STAUB v. PROCTOR HOSPITAL

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Case Basics
Docket No. 
09-400
Petitioner 
Vincent E. Staub
Respondent 
Proctor Hospital
Decided By 
Advocates
(for the petitioner)
(Assistant to the Solicitor General, Department of Justice, for the United States as amicus curiae supporting the petitioner)
(for the respondent)
Term:
Facts of the Case 

As a member of the U.S. Army Reserves, Vincent Staub was required to attend occasional weekend training as well as a two-week training program during the summer. Staub was also a lab technician at Proctor Hospital in Peoria, Ill. He was fired in 2004 and later filed a lawsuit claiming that his supervisor was out to get him as a result of disapproval of his military service. He won $57,640 in damages at trial. But a more senior executive, not the supervisor, ultimately decided to fire Staub. The U.S. Court of Appeals for the Seventh Circuit reversed, holding that there was no evidence that the decision-maker shared the supervisor's anti-military bias.

Question 

Can an employer be found liable for the discriminatory acts of supervisors, who do not themselves, make employment decisions but do influence the employment decision-makers?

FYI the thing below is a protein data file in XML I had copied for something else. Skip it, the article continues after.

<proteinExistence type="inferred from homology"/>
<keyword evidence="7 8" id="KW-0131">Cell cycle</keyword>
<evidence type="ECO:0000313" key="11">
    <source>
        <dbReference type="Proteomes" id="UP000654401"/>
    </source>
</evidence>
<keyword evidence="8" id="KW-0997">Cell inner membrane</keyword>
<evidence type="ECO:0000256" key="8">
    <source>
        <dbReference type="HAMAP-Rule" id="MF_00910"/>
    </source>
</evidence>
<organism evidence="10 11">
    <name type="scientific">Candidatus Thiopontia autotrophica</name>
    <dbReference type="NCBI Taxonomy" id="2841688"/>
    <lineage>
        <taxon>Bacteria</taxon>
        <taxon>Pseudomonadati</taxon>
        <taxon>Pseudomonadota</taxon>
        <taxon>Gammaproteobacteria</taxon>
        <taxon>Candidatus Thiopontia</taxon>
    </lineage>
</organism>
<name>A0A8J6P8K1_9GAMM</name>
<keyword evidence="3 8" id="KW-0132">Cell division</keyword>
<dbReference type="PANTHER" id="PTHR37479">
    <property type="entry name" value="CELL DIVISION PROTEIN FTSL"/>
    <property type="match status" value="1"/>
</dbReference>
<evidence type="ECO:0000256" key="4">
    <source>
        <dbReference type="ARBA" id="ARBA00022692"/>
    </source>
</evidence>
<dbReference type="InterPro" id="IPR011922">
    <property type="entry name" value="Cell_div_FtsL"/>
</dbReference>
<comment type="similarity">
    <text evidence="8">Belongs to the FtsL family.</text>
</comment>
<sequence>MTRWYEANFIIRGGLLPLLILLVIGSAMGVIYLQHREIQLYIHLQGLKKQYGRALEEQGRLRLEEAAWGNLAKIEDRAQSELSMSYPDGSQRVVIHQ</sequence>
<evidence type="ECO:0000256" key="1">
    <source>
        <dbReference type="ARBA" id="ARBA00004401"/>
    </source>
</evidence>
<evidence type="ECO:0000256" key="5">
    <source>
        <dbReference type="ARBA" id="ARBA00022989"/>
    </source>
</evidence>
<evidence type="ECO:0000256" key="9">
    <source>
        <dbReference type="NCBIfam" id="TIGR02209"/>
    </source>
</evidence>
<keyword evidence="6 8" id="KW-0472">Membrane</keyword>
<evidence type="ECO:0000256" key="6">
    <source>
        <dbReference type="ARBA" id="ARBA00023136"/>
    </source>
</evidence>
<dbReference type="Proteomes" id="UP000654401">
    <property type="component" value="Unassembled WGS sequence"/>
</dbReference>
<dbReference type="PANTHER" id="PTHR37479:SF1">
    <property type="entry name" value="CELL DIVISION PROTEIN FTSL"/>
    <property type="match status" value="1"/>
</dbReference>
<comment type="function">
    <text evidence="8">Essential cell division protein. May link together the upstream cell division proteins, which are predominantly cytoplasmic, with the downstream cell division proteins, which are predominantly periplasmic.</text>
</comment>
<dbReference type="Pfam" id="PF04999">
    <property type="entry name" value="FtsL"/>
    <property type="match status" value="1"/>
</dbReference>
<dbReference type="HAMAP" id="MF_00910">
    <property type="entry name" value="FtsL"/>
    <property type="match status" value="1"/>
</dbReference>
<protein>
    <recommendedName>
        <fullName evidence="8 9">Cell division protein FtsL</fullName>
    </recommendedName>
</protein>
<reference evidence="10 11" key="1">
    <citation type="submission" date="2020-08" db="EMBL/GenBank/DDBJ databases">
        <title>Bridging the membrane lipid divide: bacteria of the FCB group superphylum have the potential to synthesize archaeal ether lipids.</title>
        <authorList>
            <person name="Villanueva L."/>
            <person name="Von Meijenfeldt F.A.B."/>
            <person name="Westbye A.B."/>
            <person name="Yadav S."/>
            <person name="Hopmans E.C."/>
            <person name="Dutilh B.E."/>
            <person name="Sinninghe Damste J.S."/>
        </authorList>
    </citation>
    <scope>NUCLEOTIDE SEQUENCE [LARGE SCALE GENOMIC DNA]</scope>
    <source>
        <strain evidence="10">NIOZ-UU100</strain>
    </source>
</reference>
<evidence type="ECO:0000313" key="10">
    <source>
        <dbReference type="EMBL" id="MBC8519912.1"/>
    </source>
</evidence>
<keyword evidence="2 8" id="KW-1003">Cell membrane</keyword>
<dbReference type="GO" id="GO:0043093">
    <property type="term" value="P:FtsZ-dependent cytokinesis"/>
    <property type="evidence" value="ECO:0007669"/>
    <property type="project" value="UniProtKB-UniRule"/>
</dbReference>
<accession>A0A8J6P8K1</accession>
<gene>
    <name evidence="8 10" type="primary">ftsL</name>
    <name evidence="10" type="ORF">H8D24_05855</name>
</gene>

Conclusion 
Decision: 8 votes for Staub, 0 vote(s) against
Legal provision: Uniformed Services Employment and Reemployment Rights Act of 1994

Yes. The Supreme Court reversed the lower court decision in a unanimous decision announced by Justice Antonin Scalia. "If a supervisor performs an act motivated by antimilitary animus that is intended by the supervisor to cause an adverse employment action, and if that act is a proximate cause of the ultimate employment action, then the employer is liable," wrote Scalia. Justice Samuel Alito, joined by Justice Clarence Thomas, concurred in the judgment but wrote that he would hold employers liable if the person making the firing decision "merely rubberstamps" a biased supervisor's recommendation or when the decision-maker is "put on notice that adverse information about an employee may be based on antimilitary animus but does not undertake an independent investigation of the matter."

Justice Elena Kagan took no part in consideration of the case.

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STAUB v. PROCTOR HOSPITAL. The Oyez Project at IIT Chicago-Kent College of Law. 31 October 2014. <http://www.oyez.org/cases/2010-2019/2010/2010_09_400>.
STAUB v. PROCTOR HOSPITAL, The Oyez Project at IIT Chicago-Kent College of Law, http://www.oyez.org/cases/2010-2019/2010/2010_09_400 (last visited October 31, 2014).
"STAUB v. PROCTOR HOSPITAL," The Oyez Project at IIT Chicago-Kent College of Law, accessed October 31, 2014, http://www.oyez.org/cases/2010-2019/2010/2010_09_400.